Introduction to Dynamic Memory Allocation

By: Jerrett Longworth, Idel Martinez

What exactly is **dynamic** memory?

When we use memory in our computers, memory is stored in a few different places depending on the situation. Generally, this involves a stack and a heap. This is a representation of how a program stores data in memory:

+--------------------------+
|       machine code       |
+--------------------------+
|         globals          |
+--------------------------+
|           heap           |
|            ↓             |
|                          |
|                          |
|                          |
|                          |
|                          |
|                          |
|            ↑             |
|          stack           |
+--------------------------+

These two locations in memory operate based on two types of memory allocation: static allocation and dynamic allocation.

+--------------------------+
|       machine code       |
+--------------------------+
|         globals          |
+--------------------------+
|           heap           |    <------- Dynamically allocated
|            ↓             |
|                          |
|                          |
|                          |
|                          |
|                          |
|                          |
|            ↑             |
|          stack           |    <------- Statically allocated
+--------------------------+

Fun fact: If too much memory is allocated on the stack, it will “overflow” into the heap. This causes what is known as a “stack overflow.” (Not to be confused with the website.)

In the end, the biggest difference between static and dynamic memory is scope.

In static memory, data sticks around within the “curly braces” it was created in. Once either a function ends, a loop completes, or the program terminates, the static memory associated with that scope is returned to be used for other programs.

For example, the integer n in this small program will only exist in funny_function(), and that information is lost when the function ends:

#include <stdio.h>

void funny_function(void)
{
  int n = 6;
  printf("The value of n is %d!\n", n);
}

int main(void)
{
  funny_function();
  printf("I can't see the value of n in main()...\n");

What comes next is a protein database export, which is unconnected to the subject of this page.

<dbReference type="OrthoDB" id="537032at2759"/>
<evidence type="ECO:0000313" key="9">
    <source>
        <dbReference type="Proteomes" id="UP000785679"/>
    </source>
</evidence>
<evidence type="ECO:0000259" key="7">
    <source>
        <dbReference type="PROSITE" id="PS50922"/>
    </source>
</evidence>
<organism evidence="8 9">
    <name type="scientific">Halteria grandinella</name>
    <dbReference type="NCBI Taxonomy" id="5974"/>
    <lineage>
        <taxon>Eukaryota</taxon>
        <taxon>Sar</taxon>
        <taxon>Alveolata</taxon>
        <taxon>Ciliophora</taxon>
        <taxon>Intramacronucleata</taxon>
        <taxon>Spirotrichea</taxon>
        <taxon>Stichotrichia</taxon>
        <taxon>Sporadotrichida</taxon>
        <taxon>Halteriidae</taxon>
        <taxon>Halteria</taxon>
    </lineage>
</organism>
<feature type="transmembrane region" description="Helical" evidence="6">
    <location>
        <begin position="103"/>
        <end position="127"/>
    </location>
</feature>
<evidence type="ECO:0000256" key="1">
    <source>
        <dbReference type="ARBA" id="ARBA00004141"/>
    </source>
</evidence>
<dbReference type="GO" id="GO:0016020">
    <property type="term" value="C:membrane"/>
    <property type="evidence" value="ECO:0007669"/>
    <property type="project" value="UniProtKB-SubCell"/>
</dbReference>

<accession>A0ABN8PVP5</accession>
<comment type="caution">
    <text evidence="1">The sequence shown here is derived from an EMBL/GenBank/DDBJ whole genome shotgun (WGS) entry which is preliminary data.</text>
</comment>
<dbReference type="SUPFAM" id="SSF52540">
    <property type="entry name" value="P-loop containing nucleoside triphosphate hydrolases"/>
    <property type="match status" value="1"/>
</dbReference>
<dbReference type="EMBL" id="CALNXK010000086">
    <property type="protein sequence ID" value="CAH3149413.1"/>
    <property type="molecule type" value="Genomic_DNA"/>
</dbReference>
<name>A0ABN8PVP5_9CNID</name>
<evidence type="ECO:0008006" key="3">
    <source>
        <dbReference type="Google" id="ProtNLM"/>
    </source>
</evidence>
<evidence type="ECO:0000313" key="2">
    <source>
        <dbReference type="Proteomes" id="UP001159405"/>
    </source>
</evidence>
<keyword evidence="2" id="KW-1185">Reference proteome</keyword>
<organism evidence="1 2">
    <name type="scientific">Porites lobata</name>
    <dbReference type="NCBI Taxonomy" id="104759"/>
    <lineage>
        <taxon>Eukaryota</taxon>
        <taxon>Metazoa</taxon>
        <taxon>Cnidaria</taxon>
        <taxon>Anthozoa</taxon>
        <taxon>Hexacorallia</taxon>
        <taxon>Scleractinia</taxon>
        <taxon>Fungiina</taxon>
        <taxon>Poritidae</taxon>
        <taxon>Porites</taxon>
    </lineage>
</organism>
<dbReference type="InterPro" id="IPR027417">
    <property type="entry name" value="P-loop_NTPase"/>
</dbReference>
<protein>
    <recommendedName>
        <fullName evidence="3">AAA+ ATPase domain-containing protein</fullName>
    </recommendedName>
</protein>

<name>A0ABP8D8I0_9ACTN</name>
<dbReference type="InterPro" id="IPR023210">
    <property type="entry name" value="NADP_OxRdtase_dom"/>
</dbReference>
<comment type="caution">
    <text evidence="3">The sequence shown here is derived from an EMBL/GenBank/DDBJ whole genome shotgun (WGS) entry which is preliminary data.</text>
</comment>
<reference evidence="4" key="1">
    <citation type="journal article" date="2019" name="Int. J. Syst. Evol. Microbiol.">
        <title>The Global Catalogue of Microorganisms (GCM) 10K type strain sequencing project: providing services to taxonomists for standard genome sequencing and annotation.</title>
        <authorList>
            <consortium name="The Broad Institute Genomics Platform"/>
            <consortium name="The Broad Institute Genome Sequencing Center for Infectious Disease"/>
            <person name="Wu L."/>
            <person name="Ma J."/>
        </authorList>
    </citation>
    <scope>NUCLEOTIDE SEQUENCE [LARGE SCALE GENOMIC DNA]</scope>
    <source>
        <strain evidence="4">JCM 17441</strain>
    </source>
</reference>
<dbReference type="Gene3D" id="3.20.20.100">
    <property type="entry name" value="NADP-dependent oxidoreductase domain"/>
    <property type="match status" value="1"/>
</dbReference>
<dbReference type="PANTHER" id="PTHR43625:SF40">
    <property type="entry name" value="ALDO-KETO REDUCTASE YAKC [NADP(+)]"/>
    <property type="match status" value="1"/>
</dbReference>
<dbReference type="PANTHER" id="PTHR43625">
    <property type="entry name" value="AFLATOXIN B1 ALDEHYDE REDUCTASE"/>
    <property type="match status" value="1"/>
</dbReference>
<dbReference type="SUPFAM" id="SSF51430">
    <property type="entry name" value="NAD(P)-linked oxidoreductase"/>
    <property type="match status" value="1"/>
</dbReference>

return 0;
}

In dynamic memory, data sticks around as long as you want. You can allocate memory and use it at any time, in any function, free-of-charge. You now have full control of where in your program a piece of memory can be used.


Introducing Dynamic Memory Allocation

In C, we have a few functions available in the stdlib.h library, one of the most important being malloc() (short for memory allocation).

So how do I use this malloc() thing?

malloc() takes one parameter: The amount of memory (in bytes) you would like to allocate.

What if I don’t know how many bytes I need? Can I put in a random number? No. You must always decide how much memory you want to allocate.

Example:

// Allocate the memory needed to store 100 integers.
malloc(sizeof(int) * 100);

What does it return?

If successful, malloc() returns an address to the memory it allocated. We use a pointer to store this address.

// Now "numbers" is a pointer to the base address of 100 integers.
// In other words, "numbers" is an array of 100 integers.
int *numbers = malloc(sizeof(int) * 100);

If malloc() fails, it will return NULL instead.

// Attempting to allocate memory for 10,000,000,000 integers.
// There is very likely not enough memory, so malloc() returns NULL.
int *numbers = malloc(sizeof(int) * 10E10);

Let’s do some malloc()ing!

#include <stdlib.h>

int main(void)
{
  while (1)
  {
    malloc(sizeof(int));
  }

  return 0;
}

Nooooo! This is all wrong.

This program is continuing to allocate memory without returning it to other programs. It is such a hog, leaking memory all over the floor. Don’t be a menace to your computer.

We need some way to return this memory when we’re done with it. Since it isn’t statically allocated, this is not an automatic process.


Introducing free()